During each experimental run, plants were observed every 3 d for intumescence development. At each observation, leaves displaying any sign of intumescence development were individually tagged. After 2 weeks, the total number of leaves displaying intumescence development was recorded. Total leaf count per plant was also obtained at the end of each run. To quantify potential plant growth differences that may have occurred under different light treatments, plant widths were measured at initiation and completion of each experimental run. Plant width was obtained by averaging the linear measurement of the plant at the greatest width and a second linear measurement perpendicular to the first. In addition, fresh and dry weights were recorded for the group of three plants of each cultivar under the same light treatment at the end of each experimental run. Also, at the end of each run, one representative plant of each cultivar was selected from each bench section and rated qualitatively on a 1 to 5 scale (Table 1) to evaluate salability. The salability ratings considered two criteria: 1) the severity of intumescence development; and 2) the severity of UVB side effects (e.g., leaf curling and discoloration) resulting from UVB light.
Plant salability rating scale used to quantify damage on plants as a result of intumescence development and ultraviolet B damage.
Response variables of interest subjected to statistical analyses included fresh and dry weight, plant width, affected leaves per plant, plant ratings, daily temperature, relative humidity, and UVB measurements. General or generalized linear mixed models were fitted to each of these response variables, depending on whether the responses were continuous or categorical in nature, respectively. In general, the linear predictor for these statistical models included the fixed effects of experimental run (i.e., two runs), light treatment (four levels: normal, UVB, UVB-blocked, and full-spectrum), and cultivar (two levels: ‘Ace of Spades’ or ‘Sidekick Black’) as well as all two- and three-way interactions. More specifically, the statistical model for plant width also included time (i.e., start vs. end of the experimental run) and all interactions with remaining fixed effects. For daily temperature and relative humidity, the model included the fixed effects of run, light, temperature, and time as well as all interactions. For the response on number of affected leaves per plant, separate analyses were conducted for each cultivar resulting from problems with quasi-complete separation of data points under conditions of higher-order interactions. The logit and cumulative logit link functions were used to connect the binomial probability of intumescence-affected leaf and the ordered categorical probability of plant rating with their respective linear predictors.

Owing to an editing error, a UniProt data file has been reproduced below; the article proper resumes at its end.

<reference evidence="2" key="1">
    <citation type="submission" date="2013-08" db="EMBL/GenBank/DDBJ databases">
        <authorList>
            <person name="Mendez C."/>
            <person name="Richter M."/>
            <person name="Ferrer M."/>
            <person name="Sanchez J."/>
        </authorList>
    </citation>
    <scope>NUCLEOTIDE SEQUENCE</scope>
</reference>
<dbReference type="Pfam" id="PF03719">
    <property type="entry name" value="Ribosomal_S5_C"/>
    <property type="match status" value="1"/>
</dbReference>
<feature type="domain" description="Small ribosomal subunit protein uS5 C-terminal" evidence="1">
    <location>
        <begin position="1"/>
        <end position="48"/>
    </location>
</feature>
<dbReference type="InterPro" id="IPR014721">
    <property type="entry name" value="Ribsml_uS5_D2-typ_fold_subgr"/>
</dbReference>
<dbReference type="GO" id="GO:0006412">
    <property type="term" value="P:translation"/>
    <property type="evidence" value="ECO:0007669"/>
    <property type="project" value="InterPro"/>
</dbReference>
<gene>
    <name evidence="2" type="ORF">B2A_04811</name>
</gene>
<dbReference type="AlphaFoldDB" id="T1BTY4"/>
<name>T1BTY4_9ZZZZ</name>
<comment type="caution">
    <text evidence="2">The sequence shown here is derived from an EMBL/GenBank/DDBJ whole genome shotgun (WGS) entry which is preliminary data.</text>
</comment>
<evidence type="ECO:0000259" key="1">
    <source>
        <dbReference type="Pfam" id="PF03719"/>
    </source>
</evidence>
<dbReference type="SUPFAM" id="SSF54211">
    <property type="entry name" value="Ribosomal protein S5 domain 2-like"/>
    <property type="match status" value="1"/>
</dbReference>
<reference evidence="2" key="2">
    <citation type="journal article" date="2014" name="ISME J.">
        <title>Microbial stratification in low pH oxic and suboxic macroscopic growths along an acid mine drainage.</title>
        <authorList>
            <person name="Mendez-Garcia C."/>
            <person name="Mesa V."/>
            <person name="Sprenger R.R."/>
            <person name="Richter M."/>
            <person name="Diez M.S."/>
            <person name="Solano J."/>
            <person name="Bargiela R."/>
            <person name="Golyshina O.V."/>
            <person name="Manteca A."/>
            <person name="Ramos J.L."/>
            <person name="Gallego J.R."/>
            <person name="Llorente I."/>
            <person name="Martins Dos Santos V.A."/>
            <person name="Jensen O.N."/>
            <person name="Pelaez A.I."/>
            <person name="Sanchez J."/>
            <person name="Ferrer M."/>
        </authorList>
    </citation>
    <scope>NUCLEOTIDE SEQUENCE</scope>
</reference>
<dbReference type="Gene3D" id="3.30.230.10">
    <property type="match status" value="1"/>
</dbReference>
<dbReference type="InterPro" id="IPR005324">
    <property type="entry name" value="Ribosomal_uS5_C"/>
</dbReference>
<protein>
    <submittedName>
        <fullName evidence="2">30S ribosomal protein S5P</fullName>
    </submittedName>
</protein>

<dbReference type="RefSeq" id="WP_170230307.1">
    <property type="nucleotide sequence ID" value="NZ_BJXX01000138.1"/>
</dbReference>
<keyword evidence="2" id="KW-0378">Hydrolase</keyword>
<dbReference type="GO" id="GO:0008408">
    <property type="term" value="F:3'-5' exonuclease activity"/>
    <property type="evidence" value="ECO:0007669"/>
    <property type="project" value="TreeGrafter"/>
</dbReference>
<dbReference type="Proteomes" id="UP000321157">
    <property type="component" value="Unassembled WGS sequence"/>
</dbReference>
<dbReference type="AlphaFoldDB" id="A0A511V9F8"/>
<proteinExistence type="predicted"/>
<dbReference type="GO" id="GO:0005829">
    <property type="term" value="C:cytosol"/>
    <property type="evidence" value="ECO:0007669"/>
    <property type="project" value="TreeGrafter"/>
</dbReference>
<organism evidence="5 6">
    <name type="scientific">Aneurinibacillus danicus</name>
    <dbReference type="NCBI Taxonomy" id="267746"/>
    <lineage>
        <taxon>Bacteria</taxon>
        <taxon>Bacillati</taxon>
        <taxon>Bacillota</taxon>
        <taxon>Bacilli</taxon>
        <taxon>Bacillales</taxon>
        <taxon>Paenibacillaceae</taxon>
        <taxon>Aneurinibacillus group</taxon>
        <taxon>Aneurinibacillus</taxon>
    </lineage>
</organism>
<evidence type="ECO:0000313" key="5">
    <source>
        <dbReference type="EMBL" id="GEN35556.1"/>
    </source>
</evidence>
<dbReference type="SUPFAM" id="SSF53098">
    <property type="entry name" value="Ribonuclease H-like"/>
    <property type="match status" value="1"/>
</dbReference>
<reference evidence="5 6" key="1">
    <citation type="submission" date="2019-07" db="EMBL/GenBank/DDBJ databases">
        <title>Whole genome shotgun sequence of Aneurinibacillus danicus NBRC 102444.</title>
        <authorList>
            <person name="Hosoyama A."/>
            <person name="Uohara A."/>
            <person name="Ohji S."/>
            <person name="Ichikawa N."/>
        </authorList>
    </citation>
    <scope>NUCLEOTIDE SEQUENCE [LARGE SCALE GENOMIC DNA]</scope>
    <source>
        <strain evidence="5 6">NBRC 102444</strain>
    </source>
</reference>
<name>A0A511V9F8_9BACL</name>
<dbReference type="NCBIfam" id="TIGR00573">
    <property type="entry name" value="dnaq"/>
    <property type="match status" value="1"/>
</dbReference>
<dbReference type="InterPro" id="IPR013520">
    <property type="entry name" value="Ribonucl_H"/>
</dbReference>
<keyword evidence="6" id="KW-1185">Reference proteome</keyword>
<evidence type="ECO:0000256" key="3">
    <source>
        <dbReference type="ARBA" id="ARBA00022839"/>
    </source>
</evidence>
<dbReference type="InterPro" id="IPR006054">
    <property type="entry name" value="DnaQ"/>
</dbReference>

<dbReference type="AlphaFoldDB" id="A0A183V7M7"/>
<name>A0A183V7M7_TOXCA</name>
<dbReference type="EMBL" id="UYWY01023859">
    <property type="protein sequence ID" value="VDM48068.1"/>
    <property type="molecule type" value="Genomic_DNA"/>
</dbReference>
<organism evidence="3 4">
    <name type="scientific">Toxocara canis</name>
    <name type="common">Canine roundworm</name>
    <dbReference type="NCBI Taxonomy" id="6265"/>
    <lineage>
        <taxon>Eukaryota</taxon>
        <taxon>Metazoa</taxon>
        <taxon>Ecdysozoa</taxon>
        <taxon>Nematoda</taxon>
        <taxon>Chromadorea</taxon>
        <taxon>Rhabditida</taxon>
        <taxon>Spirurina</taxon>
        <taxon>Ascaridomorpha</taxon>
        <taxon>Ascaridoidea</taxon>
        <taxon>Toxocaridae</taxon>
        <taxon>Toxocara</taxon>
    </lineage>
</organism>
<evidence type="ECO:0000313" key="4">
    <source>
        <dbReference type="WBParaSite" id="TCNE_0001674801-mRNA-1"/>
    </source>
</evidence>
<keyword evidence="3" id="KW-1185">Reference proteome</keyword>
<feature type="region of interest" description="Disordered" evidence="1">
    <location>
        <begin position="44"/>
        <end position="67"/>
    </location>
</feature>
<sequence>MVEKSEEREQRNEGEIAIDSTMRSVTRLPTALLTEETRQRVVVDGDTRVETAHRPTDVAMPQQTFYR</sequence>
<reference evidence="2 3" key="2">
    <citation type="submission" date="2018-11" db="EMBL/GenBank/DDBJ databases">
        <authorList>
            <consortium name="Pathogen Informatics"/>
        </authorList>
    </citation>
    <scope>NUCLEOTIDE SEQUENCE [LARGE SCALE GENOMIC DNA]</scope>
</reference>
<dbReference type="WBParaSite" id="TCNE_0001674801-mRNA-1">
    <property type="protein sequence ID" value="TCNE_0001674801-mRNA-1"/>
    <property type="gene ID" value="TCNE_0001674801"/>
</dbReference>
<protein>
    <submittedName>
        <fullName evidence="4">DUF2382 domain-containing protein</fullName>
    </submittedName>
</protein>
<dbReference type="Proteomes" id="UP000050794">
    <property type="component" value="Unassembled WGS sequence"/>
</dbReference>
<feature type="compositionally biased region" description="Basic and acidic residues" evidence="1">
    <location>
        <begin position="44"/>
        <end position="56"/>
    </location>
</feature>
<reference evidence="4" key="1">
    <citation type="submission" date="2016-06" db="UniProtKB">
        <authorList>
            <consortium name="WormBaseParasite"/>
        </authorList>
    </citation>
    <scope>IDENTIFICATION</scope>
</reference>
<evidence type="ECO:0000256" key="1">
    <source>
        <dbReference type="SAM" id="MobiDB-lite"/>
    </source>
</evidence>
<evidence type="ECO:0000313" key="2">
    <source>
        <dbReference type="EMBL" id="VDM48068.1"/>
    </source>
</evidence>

For all variables, the random effects of bench nested within run and also its cross-products with light treatment were considered in the linear predictor to recognize the appropriate experimental unit for each of the fixed effect factors. For this same reason, random effects for the model on plant width also included cross-products with treatment–cultivar combinations and with plant nested within treatment–cultivar combinations.
Whenever necessary, as dictated by the model fit Bayesian Information Criteria, heterogeneous residual variances were fitted to ensure that model assumptions were properly met. All variance components were estimates using residual (pseudo)likelihood. Degrees of freedom were estimated using Kenward-Roger’s procedure and then fine-tuned, as needed, to accommodate zero estimates for some of the variance components, whenever necessary. For general linear mixed models, model assumptions were evaluated using externally Studentized residuals and were considered to be appropriately met. For generalized linear mixed models, overdispersion was evaluated using the maximum likelihood-based fit statistic Pearson χ2 over df. No evidence for overdispersion was apparent in any case.
All statistical models were fitted using the GLIMMIX procedure of SAS (Version 9.2; SAS Institute, Cary, NC) implemented using Newton-Raphson with ridging as the optimization technique. Relevant pairwise comparisons were conducted using either the Tukey-Kramer or Bonferroni adjustment, as appropriate in each case, to avoid inflation of a Type I error rate resulting from multiple comparisons.
Results and Discussion
Light treatments were validated using UVB measurements collected with a spectroradiometer. Throughout both experimental runs, treatment UVB had significantly higher (P < 0.0001) levels of UVB radiation than any of the other three treatments (Fig. 2). As a point of reference, outdoor UVB radiation in Manhattan, KS, during clear conditions on 19 Apr. 2014 was measured at 1.31 W·m−2.